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It was abandoned in 1989 when communism fell, and has been left to decay ever since. Access to the building was sealed in 1992, when the assets of the Bulgarian Communist Party were distributed to the government.

The 12 km road leading to the monument has similarly been left to decay, and the tarmac was heavily potholed and eroding at the sides, making it impossible to drive at a speed faster than 25km/h. But after a bone-jarring and jaw-clenching half-hour climb, we were rewarded for our efforts as the monument swung into view. It’s hard to imagine that it looked any more sinister during communist times:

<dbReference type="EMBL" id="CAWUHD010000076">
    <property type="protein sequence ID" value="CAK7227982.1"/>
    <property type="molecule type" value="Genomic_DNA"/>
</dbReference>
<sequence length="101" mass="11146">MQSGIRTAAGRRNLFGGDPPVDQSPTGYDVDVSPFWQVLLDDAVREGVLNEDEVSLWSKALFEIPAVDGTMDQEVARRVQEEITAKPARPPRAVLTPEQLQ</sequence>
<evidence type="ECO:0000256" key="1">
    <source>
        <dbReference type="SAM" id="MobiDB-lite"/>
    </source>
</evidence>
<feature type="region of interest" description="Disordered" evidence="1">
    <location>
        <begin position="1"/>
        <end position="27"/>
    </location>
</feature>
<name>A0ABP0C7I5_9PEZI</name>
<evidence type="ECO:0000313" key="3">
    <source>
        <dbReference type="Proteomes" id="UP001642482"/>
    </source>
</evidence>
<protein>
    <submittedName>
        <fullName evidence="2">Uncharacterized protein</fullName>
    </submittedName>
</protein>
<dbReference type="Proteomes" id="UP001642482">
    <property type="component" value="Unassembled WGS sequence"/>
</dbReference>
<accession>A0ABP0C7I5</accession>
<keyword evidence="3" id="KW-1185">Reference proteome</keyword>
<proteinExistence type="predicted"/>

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We walked up the many intimidating stairs that led to the building with trepidation and awe. We’d been looking forward to visiting it since the beginning of 2014 when in the space of six months we saw pictures of it by two different photographs at two different places. The first was a photo by Timothy Allen at the Travel Photographer of the Year exhibition in London, which was followed by a photograph of it in a little art shop in Montmartre, Paris. The latter now adorns one of our living room walls. Finally seeing it in the flesh felt surreal.

The concrete structure was fully intact, but it was leaking water at its seams, in some places heavily. It’s not difficult to imagine it collapsing completely at some not too distant point in the future. We walked around the building, dodging the rivulets of water and admiring the absolutely stunning views across the mountains: